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Ins and Outs of a Reverse Mortgage Thumbnail

Ins and Outs of a Reverse Mortgage

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Kevin Michels, CFP®, EA

As an undergraduate student studying Personal Financial Planning at UVU, my first course in the program was “Intro to the Personal Financial Planning Profession”.  One of the first discussions we had in the class was centered around why we wanted to become financial advisors.  For one reason or another I vividly remember the first comment that was made…

“I just found out my mom took out a Reverse Mortgage per her broker’s recommendation.  I want to be able to keep people like my mom safe from dumb recommendations made by greedy salespeople!”

I knew a little bit about reverse mortgages at the time, most of which was from Dave Ramsey on how terrible of a product they were.  That, in addition to my classmates’ comment, cemented in my mind the idea that Reverse Mortgages were terrible products only sold by commission-hungry salespeople (in addition to cash-value life insurance, annuity contracts, loaded mutual funds, etc.)

While many of these products are grossly expensive and over-sold to people who don’t actually need them, in some cases there are times when they can be useful, and such is the case with Reverse Mortgages.

 Before we get into how they can be helpful for a retiree, let’s quickly summarize what a Reverse Mortgage is.

What is a Reverse Mortgage?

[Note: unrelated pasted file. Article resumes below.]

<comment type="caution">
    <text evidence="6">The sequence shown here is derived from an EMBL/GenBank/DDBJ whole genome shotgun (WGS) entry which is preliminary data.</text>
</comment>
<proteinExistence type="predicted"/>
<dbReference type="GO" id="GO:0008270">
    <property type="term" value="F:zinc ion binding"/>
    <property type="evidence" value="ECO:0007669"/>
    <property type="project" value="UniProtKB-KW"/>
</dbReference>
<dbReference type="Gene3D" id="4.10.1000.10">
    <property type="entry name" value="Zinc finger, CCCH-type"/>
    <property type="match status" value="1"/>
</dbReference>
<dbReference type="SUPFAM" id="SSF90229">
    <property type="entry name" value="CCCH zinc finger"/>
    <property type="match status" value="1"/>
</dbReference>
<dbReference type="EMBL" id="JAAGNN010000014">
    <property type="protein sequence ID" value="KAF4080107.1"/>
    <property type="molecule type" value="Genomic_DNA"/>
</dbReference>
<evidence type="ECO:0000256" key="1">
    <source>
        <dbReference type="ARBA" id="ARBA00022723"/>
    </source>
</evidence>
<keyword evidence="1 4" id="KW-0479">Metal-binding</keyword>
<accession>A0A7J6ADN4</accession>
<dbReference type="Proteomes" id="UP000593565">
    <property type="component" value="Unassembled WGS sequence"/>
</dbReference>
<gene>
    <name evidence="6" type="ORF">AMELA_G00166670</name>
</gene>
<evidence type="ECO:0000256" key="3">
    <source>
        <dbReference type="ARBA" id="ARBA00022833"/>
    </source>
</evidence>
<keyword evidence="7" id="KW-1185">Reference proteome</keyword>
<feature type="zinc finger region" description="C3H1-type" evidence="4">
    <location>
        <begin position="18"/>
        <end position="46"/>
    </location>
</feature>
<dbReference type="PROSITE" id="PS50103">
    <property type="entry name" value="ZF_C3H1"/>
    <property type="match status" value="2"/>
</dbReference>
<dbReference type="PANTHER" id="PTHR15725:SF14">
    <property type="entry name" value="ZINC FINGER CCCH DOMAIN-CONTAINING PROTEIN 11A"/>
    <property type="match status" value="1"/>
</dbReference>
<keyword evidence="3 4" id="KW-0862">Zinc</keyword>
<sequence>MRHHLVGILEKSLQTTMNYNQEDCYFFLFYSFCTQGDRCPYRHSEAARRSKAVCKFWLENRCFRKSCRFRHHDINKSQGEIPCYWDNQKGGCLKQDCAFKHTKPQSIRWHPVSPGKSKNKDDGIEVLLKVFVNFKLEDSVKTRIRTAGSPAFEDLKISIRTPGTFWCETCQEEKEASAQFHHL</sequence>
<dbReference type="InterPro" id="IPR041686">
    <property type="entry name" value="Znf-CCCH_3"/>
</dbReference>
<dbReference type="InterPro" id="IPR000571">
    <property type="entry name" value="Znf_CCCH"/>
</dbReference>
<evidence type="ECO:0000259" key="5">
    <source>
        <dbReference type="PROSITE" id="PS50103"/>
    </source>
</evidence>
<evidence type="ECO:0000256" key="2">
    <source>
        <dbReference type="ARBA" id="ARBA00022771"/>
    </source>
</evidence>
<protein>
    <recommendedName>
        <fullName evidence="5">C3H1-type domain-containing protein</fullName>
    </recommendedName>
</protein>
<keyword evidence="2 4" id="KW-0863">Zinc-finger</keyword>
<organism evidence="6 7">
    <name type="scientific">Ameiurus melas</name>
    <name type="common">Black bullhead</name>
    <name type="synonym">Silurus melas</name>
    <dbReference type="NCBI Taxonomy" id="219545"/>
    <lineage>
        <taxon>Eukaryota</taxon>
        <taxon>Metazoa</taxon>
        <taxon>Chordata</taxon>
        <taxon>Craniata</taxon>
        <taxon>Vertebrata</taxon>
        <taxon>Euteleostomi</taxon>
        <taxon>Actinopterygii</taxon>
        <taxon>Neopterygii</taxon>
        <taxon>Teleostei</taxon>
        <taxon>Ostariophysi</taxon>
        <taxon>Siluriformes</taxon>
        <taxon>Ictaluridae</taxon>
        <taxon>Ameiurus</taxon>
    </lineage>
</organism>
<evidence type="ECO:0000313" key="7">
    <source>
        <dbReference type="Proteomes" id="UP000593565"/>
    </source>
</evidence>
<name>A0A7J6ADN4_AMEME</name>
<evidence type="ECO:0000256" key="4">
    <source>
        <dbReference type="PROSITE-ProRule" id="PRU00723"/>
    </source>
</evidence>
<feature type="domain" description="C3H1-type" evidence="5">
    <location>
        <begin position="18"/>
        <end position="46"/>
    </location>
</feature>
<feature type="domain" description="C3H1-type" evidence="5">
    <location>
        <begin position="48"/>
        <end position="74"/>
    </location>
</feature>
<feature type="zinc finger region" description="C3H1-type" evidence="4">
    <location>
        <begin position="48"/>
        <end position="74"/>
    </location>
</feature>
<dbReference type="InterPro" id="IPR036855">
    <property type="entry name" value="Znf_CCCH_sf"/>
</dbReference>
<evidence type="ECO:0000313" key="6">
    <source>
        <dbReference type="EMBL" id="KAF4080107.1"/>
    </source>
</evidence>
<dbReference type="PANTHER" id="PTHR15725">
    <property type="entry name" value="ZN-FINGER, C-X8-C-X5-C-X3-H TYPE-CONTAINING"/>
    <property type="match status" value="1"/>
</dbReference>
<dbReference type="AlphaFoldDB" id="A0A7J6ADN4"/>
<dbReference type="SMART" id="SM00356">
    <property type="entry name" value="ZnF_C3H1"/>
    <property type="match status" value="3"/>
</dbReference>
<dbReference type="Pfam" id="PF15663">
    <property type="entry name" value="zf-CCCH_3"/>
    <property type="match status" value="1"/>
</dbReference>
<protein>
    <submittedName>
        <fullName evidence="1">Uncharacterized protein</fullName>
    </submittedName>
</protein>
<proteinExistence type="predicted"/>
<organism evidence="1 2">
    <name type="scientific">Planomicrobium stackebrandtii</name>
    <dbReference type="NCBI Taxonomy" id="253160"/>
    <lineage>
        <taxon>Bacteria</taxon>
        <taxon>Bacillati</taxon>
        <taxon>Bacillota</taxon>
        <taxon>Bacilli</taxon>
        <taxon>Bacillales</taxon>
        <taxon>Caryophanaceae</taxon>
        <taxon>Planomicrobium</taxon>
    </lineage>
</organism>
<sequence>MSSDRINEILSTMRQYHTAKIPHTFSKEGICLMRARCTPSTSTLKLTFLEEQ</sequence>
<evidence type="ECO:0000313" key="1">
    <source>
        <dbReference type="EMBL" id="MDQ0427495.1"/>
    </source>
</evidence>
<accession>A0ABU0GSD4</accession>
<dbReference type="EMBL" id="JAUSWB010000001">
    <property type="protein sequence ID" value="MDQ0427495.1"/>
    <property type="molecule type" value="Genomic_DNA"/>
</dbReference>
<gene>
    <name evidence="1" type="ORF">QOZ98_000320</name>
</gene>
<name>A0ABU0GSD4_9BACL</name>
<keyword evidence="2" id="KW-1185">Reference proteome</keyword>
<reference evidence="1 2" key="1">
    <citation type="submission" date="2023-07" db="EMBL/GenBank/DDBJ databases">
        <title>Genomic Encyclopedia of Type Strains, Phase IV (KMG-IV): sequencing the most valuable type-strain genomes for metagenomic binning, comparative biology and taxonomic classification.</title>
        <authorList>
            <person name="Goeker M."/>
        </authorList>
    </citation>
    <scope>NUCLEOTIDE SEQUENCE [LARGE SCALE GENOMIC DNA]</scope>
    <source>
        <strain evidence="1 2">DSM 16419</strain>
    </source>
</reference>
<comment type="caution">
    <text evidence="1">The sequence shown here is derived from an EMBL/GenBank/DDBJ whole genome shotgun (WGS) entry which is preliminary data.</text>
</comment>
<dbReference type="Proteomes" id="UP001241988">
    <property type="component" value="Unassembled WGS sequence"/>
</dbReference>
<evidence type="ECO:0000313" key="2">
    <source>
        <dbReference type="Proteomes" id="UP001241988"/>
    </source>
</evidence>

A Home Equity Conversion Mortgage (HECM or simply a Reverse Mortgage) is a type of loan available to people aged 62 or older and is used as a way to convert home equity into a lump-sum payment of cash or a series of cash payments.  Since the equity in the home is taken out in cash, your equity decreases, and your debt increases over time.  However, you always retain ownership of the home (as long as you pay your taxes, insurance, and maintain the home) even if the amount of your debt exceeds the value of your home.

Once you (and your spouse if you’re married) pass away, the outstanding debt becomes due.  This can be paid off with outside funds or by simply selling the home.  If, at that point, you are underwater in the home, the lender eats the loss.  If any equity is left over its distributed to your heirs per your estate distribution plan.

When you take out a Reverse Mortgage there are three ways you can receive payments:

  • A one-time lump sum.
  • As a monthly annuity that pays for a guaranteed period of time.
  • As a line of credit from which you can withdraw money on an as needed basis.

Keep in mind that like all loans, there are fees and interest associated with the loan.  Generally, you will pay an origination fee, mortgage insurance premiums, and closing costs and interest is accumulated on the outstanding balance of the loan.


As an example, assume Bob and Mary Smith are 62 and decide they want to have the ability to tap the equity in their home to supplement their income in retirement.  Based on a $500,000 home value, they take out a $200,000 line of credit.  Anytime Bob and Mary need to access cash, they can draw on their line of credit.  Each time they take a draw it increases their outstanding debt and accumulates interest based on their variable interest rate (about 5% based on today’s rates).